Denver Broncos

What the Denver Broncos Must Do to Beat the New England Patriots

DENVER, CO - SEPTEMBER 30:  Quarterback Peyton Manning #18 of the Denver Broncos throws a pass against the Oakland Raiders at Sports Authority Field Field at Mile High on September 30, 2012 in Denver, Colorado. (Photo by Justin Edmonds/Getty Images)
Justin Edmonds/Getty Images
Baily DeeterSenior Writer IIIOctober 7, 2012

When the 2012 NFL schedule was announced, most NFL fans circled October 7 on their calendar.

Why? Because Peyton Manning was set to take on Tom Brady for the first time since sporting Denver orange.

Manning, coming off a spectacular performance against the hated Raiders, looks to satisfy Broncos fans once again by guiding Denver to its third win of the season. New England, who has won 35 of their last 37 games at Gillette Stadium, is trying to avoid that possibility.

Brady is still Brady, and Manning is still Manning.

Both will try to pick apart depleted secondaries and avoid pressure from strong defensive lines while establishing strong rushing attacks. And, of course, both will try to avoid having their teams fall below .500.

Gillette Stadium will be packed, but Manning can shift the momentum toward the Broncos. Patriot Place is currently populated with some Broncos fans, and Manning can certainly make the crowd a non-factor by getting off to a good start.

Denver hasn't started games well, but neither have the Patriots. The Patriots trailed the Bills and Cardinals early on, and they struggled with the Titans at the beginning of that game.

It's safe to say that they will be ready for this one, but Denver can certainly get in their heads and control the tempo.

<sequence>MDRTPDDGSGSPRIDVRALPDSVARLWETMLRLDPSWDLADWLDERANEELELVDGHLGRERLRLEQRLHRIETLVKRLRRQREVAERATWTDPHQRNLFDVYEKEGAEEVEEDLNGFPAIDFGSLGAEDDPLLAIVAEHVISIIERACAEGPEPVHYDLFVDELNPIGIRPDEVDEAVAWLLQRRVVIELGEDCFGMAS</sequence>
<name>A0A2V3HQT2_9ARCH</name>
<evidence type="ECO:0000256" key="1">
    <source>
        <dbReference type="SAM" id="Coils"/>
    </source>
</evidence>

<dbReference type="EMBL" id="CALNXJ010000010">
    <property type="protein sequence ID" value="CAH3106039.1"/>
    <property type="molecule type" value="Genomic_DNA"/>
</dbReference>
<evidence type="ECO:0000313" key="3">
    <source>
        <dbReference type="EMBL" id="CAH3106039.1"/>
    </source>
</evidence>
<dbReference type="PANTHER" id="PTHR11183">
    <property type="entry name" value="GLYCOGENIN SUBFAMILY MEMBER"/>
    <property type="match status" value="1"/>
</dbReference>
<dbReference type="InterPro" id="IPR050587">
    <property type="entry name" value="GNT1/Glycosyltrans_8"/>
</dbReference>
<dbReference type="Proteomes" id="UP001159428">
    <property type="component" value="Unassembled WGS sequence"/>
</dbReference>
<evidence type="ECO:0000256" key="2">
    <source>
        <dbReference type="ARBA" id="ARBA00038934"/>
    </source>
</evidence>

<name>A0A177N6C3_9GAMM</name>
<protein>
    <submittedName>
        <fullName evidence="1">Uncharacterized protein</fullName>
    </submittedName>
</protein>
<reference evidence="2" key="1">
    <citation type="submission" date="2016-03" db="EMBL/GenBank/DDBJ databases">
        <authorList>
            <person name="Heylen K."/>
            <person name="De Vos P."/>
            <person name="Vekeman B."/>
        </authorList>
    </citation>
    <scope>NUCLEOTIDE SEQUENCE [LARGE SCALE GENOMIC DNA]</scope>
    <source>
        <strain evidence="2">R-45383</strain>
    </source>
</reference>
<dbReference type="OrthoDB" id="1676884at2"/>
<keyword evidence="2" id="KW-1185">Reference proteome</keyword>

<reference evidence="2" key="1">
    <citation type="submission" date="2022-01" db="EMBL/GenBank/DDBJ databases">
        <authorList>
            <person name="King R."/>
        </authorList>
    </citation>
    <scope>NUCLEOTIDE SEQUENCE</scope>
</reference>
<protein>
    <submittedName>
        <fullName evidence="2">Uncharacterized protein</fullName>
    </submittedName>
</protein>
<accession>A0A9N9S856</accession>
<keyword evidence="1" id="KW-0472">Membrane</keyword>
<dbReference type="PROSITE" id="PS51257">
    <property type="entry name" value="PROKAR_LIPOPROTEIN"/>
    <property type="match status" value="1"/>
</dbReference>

How will they do that?

Well, Manning will have to get into a rhythm quickly. Dan Koppen, who is a former Patriot, will be key. If he can make up for the loss of J.D Walton and protect Manning, that will definitely help. New England doesn't have a good secondary, but they have a great pass rush.

What does that mean? Short passes and long drives will be key. If they can control and move the ball while keeping Brady off of the field, their chances of winning will skyrocket. Brady will have the chance to do the same, so Champ Bailey, Tracy Porter and the secondary must step up.

Establishing the run will help, too.

Willis McGahee averaged almost six yards per carry last week and is looking to do the same thing to the Patriots. He is a good runner with decent vision who doesn't usually break loose for huge gains, but he is a guy who gets a lot of 10-yard gains.

Stevan Ridley and Brandon Bolden aren't well known, but they both ran for more than 100 yards last week against the Bills. Ridley has been great this year, and Bolden broke out against the Bills.

Therefore, New England's offense is finally two-dimensional.

That means the Broncos, who haven't exactly been great on defense, will have trouble. Their defensive line dominated Oakland's offensive line, and if they could force Brady to hurry his throws, it would be great.

But of course, the Pats could turn to the running game.

Denver's defense will struggle, and it's safe to say that the Patriots will light up the scoreboard. So, to win the game, Manning will have to step up and shred New England's defense from the start. If Denver can swipe the momentum from the home team, it will pave the way for a victory.

Beating the Patriots is hard, but it's been done, and New England has lost three of their last five games. Manning has experience playing in Gillette Stadium, and he knows this is a must-win game. He and the Broncos seem to have worked out a lot of issues, and it is noticeable.

Manning has been frustrating defenses this year, especially on third down. He is confident, and that confidence will be key in a big game. He knows what the Patriots can do, and he knows that he will have receivers open all game long.

Which is why he will step up, execute the game plan and lead the Broncos to a win.

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